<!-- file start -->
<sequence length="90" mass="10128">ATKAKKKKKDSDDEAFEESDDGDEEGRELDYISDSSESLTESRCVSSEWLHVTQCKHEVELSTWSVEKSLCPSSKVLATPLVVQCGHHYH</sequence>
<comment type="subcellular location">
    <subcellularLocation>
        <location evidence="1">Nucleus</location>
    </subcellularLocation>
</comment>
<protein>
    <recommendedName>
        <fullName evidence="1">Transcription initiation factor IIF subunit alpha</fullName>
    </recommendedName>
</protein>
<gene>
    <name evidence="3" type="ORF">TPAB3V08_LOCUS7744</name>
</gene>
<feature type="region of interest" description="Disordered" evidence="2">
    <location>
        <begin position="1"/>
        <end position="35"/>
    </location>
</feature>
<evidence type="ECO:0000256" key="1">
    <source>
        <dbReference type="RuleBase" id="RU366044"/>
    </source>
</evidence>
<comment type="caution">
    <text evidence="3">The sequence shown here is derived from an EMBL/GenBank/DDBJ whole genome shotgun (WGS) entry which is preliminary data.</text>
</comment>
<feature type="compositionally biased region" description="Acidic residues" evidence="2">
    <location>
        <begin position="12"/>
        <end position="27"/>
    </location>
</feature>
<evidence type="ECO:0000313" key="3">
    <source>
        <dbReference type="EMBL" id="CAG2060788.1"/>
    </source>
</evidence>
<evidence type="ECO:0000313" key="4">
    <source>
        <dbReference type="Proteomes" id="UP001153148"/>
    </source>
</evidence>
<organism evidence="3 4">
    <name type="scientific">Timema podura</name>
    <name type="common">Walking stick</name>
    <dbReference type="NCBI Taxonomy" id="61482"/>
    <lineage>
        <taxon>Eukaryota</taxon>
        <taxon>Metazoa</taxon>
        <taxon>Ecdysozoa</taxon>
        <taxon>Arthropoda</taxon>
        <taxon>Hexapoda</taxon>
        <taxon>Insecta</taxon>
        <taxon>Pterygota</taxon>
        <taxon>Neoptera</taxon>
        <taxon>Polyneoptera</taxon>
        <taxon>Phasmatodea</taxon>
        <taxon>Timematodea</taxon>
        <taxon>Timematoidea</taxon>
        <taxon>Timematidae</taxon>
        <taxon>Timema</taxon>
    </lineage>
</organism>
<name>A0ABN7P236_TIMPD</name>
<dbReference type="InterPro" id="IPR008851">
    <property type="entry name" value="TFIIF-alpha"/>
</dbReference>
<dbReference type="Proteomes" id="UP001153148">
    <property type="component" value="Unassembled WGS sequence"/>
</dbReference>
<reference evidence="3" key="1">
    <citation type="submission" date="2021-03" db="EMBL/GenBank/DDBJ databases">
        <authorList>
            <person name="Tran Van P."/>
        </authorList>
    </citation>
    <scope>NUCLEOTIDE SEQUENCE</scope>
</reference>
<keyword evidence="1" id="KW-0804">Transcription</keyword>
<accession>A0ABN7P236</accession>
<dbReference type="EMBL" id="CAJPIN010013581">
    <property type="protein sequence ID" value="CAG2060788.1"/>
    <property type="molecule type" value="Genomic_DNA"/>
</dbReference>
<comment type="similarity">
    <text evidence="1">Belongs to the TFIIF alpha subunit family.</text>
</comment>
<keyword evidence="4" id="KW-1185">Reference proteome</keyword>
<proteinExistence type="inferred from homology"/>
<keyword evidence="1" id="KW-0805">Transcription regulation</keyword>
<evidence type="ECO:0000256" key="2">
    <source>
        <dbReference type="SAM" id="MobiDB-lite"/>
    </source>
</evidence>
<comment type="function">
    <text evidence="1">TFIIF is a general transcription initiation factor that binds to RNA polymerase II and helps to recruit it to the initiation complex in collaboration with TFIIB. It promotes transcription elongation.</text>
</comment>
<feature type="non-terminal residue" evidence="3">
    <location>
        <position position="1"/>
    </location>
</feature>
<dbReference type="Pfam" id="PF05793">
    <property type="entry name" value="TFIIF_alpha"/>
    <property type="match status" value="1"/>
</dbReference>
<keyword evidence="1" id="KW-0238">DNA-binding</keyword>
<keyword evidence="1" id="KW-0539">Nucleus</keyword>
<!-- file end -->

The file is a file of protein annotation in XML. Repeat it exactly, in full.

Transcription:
<sequence length="90" mass="10128">ATKAKKKKKDSDDEAFEESDDGDEEGRELDYISDSSESLTESRCVSSEWLHVTQCKHEVELSTWSVEKSLCPSSKVLATPLVVQCGHHYH</sequence>
<comment type="subcellular location">
    <subcellularLocation>
        <location evidence="1">Nucleus</location>
    </subcellularLocation>
</comment>
<protein>
    <recommendedName>
        <fullName evidence="1">Transcription initiation factor IIF subunit alpha</fullName>
    </recommendedName>
</protein>
<gene>
    <name evidence="3" type="ORF">TPAB3V08_LOCUS7744</name>
</gene>
<feature type="region of interest" description="Disordered" evidence="2">
    <location>
        <begin position="1"/>
        <end position="35"/>
    </location>
</feature>
<evidence type="ECO:0000256" key="1">
    <source>
        <dbReference type="RuleBase" id="RU366044"/>
    </source>
</evidence>
<comment type="caution">
    <text evidence="3">The sequence shown here is derived from an EMBL/GenBank/DDBJ whole genome shotgun (WGS) entry which is preliminary data.</text>
</comment>
<feature type="compositionally biased region" description="Acidic residues" evidence="2">
    <location>
        <begin position="12"/>
        <end position="27"/>
    </location>
</feature>
<evidence type="ECO:0000313" key="3">
    <source>
        <dbReference type="EMBL" id="CAG2060788.1"/>
    </source>
</evidence>
<evidence type="ECO:0000313" key="4">
    <source>
        <dbReference type="Proteomes" id="UP001153148"/>
    </source>
</evidence>
<organism evidence="3 4">
    <name type="scientific">Timema podura</name>
    <name type="common">Walking stick</name>
    <dbReference type="NCBI Taxonomy" id="61482"/>
    <lineage>
        <taxon>Eukaryota</taxon>
        <taxon>Metazoa</taxon>
        <taxon>Ecdysozoa</taxon>
        <taxon>Arthropoda</taxon>
        <taxon>Hexapoda</taxon>
        <taxon>Insecta</taxon>
        <taxon>Pterygota</taxon>
        <taxon>Neoptera</taxon>
        <taxon>Polyneoptera</taxon>
        <taxon>Phasmatodea</taxon>
        <taxon>Timematodea</taxon>
        <taxon>Timematoidea</taxon>
        <taxon>Timematidae</taxon>
        <taxon>Timema</taxon>
    </lineage>
</organism>
<name>A0ABN7P236_TIMPD</name>
<dbReference type="InterPro" id="IPR008851">
    <property type="entry name" value="TFIIF-alpha"/>
</dbReference>
<dbReference type="Proteomes" id="UP001153148">
    <property type="component" value="Unassembled WGS sequence"/>
</dbReference>
<reference evidence="3" key="1">
    <citation type="submission" date="2021-03" db="EMBL/GenBank/DDBJ databases">
        <authorList>
            <person name="Tran Van P."/>
        </authorList>
    </citation>
    <scope>NUCLEOTIDE SEQUENCE</scope>
</reference>
<keyword evidence="1" id="KW-0804">Transcription</keyword>
<accession>A0ABN7P236</accession>
<dbReference type="EMBL" id="CAJPIN010013581">
    <property type="protein sequence ID" value="CAG2060788.1"/>
    <property type="molecule type" value="Genomic_DNA"/>
</dbReference>
<comment type="similarity">
    <text evidence="1">Belongs to the TFIIF alpha subunit family.</text>
</comment>
<keyword evidence="4" id="KW-1185">Reference proteome</keyword>
<proteinExistence type="inferred from homology"/>
<keyword evidence="1" id="KW-0805">Transcription regulation</keyword>
<evidence type="ECO:0000256" key="2">
    <source>
        <dbReference type="SAM" id="MobiDB-lite"/>
    </source>
</evidence>
<comment type="function">
    <text evidence="1">TFIIF is a general transcription initiation factor that binds to RNA polymerase II and helps to recruit it to the initiation complex in collaboration with TFIIB. It promotes transcription elongation.</text>
</comment>
<feature type="non-terminal residue" evidence="3">
    <location>
        <position position="1"/>
    </location>
</feature>
<dbReference type="Pfam" id="PF05793">
    <property type="entry name" value="TFIIF_alpha"/>
    <property type="match status" value="1"/>
</dbReference>
<keyword evidence="1" id="KW-0238">DNA-binding</keyword>
<keyword evidence="1" id="KW-0539">Nucleus</keyword>